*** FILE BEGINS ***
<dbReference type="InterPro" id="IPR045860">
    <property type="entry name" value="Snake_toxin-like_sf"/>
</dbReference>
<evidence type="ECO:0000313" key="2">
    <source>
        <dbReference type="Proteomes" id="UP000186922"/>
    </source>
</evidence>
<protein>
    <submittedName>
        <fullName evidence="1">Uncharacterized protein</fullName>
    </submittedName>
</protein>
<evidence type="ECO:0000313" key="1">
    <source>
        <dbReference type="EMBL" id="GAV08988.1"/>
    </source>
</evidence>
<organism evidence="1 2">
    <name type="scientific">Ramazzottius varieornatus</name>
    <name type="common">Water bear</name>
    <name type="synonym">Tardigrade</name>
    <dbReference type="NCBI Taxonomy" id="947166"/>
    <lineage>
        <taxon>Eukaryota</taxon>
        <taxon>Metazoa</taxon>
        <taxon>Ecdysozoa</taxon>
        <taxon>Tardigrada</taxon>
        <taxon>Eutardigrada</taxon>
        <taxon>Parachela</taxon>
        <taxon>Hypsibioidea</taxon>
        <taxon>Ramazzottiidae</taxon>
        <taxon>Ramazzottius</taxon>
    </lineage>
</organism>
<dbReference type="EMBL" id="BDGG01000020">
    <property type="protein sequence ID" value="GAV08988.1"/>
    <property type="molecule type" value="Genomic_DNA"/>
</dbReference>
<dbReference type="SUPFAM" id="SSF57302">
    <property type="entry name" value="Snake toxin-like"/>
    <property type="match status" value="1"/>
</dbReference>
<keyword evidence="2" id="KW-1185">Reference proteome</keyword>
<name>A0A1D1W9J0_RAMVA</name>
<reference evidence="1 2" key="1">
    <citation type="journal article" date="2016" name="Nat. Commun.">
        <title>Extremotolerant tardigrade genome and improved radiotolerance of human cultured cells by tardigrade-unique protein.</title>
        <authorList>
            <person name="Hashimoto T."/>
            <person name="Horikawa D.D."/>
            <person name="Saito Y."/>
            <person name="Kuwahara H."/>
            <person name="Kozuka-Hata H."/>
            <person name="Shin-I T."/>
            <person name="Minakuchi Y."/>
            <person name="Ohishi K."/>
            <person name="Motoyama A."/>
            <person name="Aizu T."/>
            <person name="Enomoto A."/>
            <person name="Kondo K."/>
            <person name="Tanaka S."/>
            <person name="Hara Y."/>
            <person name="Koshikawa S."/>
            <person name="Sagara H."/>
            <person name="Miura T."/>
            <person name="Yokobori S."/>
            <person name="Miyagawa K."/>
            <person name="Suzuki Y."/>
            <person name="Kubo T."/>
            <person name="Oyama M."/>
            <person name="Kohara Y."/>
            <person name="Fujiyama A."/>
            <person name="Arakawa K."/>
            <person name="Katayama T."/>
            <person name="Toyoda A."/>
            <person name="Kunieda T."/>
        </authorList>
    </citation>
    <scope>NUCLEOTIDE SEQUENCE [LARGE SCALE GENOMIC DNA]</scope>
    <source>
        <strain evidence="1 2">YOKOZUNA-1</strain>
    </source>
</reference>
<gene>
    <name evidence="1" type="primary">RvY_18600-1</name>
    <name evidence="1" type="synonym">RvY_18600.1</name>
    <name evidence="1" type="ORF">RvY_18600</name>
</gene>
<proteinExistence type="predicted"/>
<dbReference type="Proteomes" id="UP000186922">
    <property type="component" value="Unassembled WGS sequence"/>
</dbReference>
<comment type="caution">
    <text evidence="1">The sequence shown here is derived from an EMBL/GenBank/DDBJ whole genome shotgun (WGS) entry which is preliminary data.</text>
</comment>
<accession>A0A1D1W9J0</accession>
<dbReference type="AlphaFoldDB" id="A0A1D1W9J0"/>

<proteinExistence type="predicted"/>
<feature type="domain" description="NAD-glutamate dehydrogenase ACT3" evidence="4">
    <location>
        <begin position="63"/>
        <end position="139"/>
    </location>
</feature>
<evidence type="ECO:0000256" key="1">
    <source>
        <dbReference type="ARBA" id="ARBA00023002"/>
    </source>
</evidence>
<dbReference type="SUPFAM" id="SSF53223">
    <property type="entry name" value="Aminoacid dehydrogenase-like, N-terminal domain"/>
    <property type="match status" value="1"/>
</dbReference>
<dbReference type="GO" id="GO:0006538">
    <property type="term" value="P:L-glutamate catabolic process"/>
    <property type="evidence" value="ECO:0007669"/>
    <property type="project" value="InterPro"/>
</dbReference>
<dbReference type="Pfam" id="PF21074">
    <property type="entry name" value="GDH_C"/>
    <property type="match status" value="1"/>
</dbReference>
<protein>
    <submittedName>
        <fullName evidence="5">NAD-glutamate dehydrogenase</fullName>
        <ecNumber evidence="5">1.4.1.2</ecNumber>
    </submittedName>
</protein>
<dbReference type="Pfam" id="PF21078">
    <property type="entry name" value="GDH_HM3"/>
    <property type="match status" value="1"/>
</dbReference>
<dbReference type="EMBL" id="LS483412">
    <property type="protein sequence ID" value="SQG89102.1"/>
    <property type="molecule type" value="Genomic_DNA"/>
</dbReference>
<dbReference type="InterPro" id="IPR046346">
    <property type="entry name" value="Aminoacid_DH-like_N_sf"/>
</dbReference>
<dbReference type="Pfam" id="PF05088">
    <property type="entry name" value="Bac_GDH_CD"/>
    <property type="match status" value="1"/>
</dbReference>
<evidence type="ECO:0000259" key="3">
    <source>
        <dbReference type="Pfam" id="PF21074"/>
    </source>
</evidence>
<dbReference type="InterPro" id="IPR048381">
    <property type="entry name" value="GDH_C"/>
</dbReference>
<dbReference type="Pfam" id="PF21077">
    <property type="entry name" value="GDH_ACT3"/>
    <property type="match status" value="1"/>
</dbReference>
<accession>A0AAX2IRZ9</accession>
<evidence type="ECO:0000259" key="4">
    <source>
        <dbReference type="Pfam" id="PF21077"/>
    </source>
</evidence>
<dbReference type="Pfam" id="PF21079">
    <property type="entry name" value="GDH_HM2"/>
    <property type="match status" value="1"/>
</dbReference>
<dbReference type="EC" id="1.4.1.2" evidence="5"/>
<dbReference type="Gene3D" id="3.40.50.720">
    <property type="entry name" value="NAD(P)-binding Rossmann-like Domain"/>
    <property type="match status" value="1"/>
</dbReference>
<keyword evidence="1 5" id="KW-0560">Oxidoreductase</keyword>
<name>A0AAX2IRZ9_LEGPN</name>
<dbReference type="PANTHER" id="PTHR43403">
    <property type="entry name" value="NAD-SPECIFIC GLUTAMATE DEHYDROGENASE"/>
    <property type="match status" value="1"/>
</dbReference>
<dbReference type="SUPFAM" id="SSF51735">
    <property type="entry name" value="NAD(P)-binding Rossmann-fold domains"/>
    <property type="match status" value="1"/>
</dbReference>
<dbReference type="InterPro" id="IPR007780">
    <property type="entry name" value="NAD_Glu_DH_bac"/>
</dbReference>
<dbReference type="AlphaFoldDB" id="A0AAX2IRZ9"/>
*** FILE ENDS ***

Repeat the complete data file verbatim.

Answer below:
<dbReference type="InterPro" id="IPR045860">
    <property type="entry name" value="Snake_toxin-like_sf"/>
</dbReference>
<evidence type="ECO:0000313" key="2">
    <source>
        <dbReference type="Proteomes" id="UP000186922"/>
    </source>
</evidence>
<protein>
    <submittedName>
        <fullName evidence="1">Uncharacterized protein</fullName>
    </submittedName>
</protein>
<evidence type="ECO:0000313" key="1">
    <source>
        <dbReference type="EMBL" id="GAV08988.1"/>
    </source>
</evidence>
<organism evidence="1 2">
    <name type="scientific">Ramazzottius varieornatus</name>
    <name type="common">Water bear</name>
    <name type="synonym">Tardigrade</name>
    <dbReference type="NCBI Taxonomy" id="947166"/>
    <lineage>
        <taxon>Eukaryota</taxon>
        <taxon>Metazoa</taxon>
        <taxon>Ecdysozoa</taxon>
        <taxon>Tardigrada</taxon>
        <taxon>Eutardigrada</taxon>
        <taxon>Parachela</taxon>
        <taxon>Hypsibioidea</taxon>
        <taxon>Ramazzottiidae</taxon>
        <taxon>Ramazzottius</taxon>
    </lineage>
</organism>
<dbReference type="EMBL" id="BDGG01000020">
    <property type="protein sequence ID" value="GAV08988.1"/>
    <property type="molecule type" value="Genomic_DNA"/>
</dbReference>
<dbReference type="SUPFAM" id="SSF57302">
    <property type="entry name" value="Snake toxin-like"/>
    <property type="match status" value="1"/>
</dbReference>
<keyword evidence="2" id="KW-1185">Reference proteome</keyword>
<name>A0A1D1W9J0_RAMVA</name>
<reference evidence="1 2" key="1">
    <citation type="journal article" date="2016" name="Nat. Commun.">
        <title>Extremotolerant tardigrade genome and improved radiotolerance of human cultured cells by tardigrade-unique protein.</title>
        <authorList>
            <person name="Hashimoto T."/>
            <person name="Horikawa D.D."/>
            <person name="Saito Y."/>
            <person name="Kuwahara H."/>
            <person name="Kozuka-Hata H."/>
            <person name="Shin-I T."/>
            <person name="Minakuchi Y."/>
            <person name="Ohishi K."/>
            <person name="Motoyama A."/>
            <person name="Aizu T."/>
            <person name="Enomoto A."/>
            <person name="Kondo K."/>
            <person name="Tanaka S."/>
            <person name="Hara Y."/>
            <person name="Koshikawa S."/>
            <person name="Sagara H."/>
            <person name="Miura T."/>
            <person name="Yokobori S."/>
            <person name="Miyagawa K."/>
            <person name="Suzuki Y."/>
            <person name="Kubo T."/>
            <person name="Oyama M."/>
            <person name="Kohara Y."/>
            <person name="Fujiyama A."/>
            <person name="Arakawa K."/>
            <person name="Katayama T."/>
            <person name="Toyoda A."/>
            <person name="Kunieda T."/>
        </authorList>
    </citation>
    <scope>NUCLEOTIDE SEQUENCE [LARGE SCALE GENOMIC DNA]</scope>
    <source>
        <strain evidence="1 2">YOKOZUNA-1</strain>
    </source>
</reference>
<gene>
    <name evidence="1" type="primary">RvY_18600-1</name>
    <name evidence="1" type="synonym">RvY_18600.1</name>
    <name evidence="1" type="ORF">RvY_18600</name>
</gene>
<proteinExistence type="predicted"/>
<dbReference type="Proteomes" id="UP000186922">
    <property type="component" value="Unassembled WGS sequence"/>
</dbReference>
<comment type="caution">
    <text evidence="1">The sequence shown here is derived from an EMBL/GenBank/DDBJ whole genome shotgun (WGS) entry which is preliminary data.</text>
</comment>
<accession>A0A1D1W9J0</accession>
<dbReference type="AlphaFoldDB" id="A0A1D1W9J0"/>

<proteinExistence type="predicted"/>
<feature type="domain" description="NAD-glutamate dehydrogenase ACT3" evidence="4">
    <location>
        <begin position="63"/>
        <end position="139"/>
    </location>
</feature>
<evidence type="ECO:0000256" key="1">
    <source>
        <dbReference type="ARBA" id="ARBA00023002"/>
    </source>
</evidence>
<dbReference type="SUPFAM" id="SSF53223">
    <property type="entry name" value="Aminoacid dehydrogenase-like, N-terminal domain"/>
    <property type="match status" value="1"/>
</dbReference>
<dbReference type="GO" id="GO:0006538">
    <property type="term" value="P:L-glutamate catabolic process"/>
    <property type="evidence" value="ECO:0007669"/>
    <property type="project" value="InterPro"/>
</dbReference>
<dbReference type="Pfam" id="PF21074">
    <property type="entry name" value="GDH_C"/>
    <property type="match status" value="1"/>
</dbReference>
<protein>
    <submittedName>
        <fullName evidence="5">NAD-glutamate dehydrogenase</fullName>
        <ecNumber evidence="5">1.4.1.2</ecNumber>
    </submittedName>
</protein>
<dbReference type="Pfam" id="PF21078">
    <property type="entry name" value="GDH_HM3"/>
    <property type="match status" value="1"/>
</dbReference>
<dbReference type="EMBL" id="LS483412">
    <property type="protein sequence ID" value="SQG89102.1"/>
    <property type="molecule type" value="Genomic_DNA"/>
</dbReference>
<dbReference type="InterPro" id="IPR046346">
    <property type="entry name" value="Aminoacid_DH-like_N_sf"/>
</dbReference>
<dbReference type="Pfam" id="PF05088">
    <property type="entry name" value="Bac_GDH_CD"/>
    <property type="match status" value="1"/>
</dbReference>
<evidence type="ECO:0000259" key="3">
    <source>
        <dbReference type="Pfam" id="PF21074"/>
    </source>
</evidence>
<dbReference type="InterPro" id="IPR048381">
    <property type="entry name" value="GDH_C"/>
</dbReference>
<dbReference type="Pfam" id="PF21077">
    <property type="entry name" value="GDH_ACT3"/>
    <property type="match status" value="1"/>
</dbReference>
<accession>A0AAX2IRZ9</accession>
<evidence type="ECO:0000259" key="4">
    <source>
        <dbReference type="Pfam" id="PF21077"/>
    </source>
</evidence>
<dbReference type="Pfam" id="PF21079">
    <property type="entry name" value="GDH_HM2"/>
    <property type="match status" value="1"/>
</dbReference>
<dbReference type="EC" id="1.4.1.2" evidence="5"/>
<dbReference type="Gene3D" id="3.40.50.720">
    <property type="entry name" value="NAD(P)-binding Rossmann-like Domain"/>
    <property type="match status" value="1"/>
</dbReference>
<keyword evidence="1 5" id="KW-0560">Oxidoreductase</keyword>
<name>A0AAX2IRZ9_LEGPN</name>
<dbReference type="PANTHER" id="PTHR43403">
    <property type="entry name" value="NAD-SPECIFIC GLUTAMATE DEHYDROGENASE"/>
    <property type="match status" value="1"/>
</dbReference>
<dbReference type="SUPFAM" id="SSF51735">
    <property type="entry name" value="NAD(P)-binding Rossmann-fold domains"/>
    <property type="match status" value="1"/>
</dbReference>
<dbReference type="InterPro" id="IPR007780">
    <property type="entry name" value="NAD_Glu_DH_bac"/>
</dbReference>
<dbReference type="AlphaFoldDB" id="A0AAX2IRZ9"/>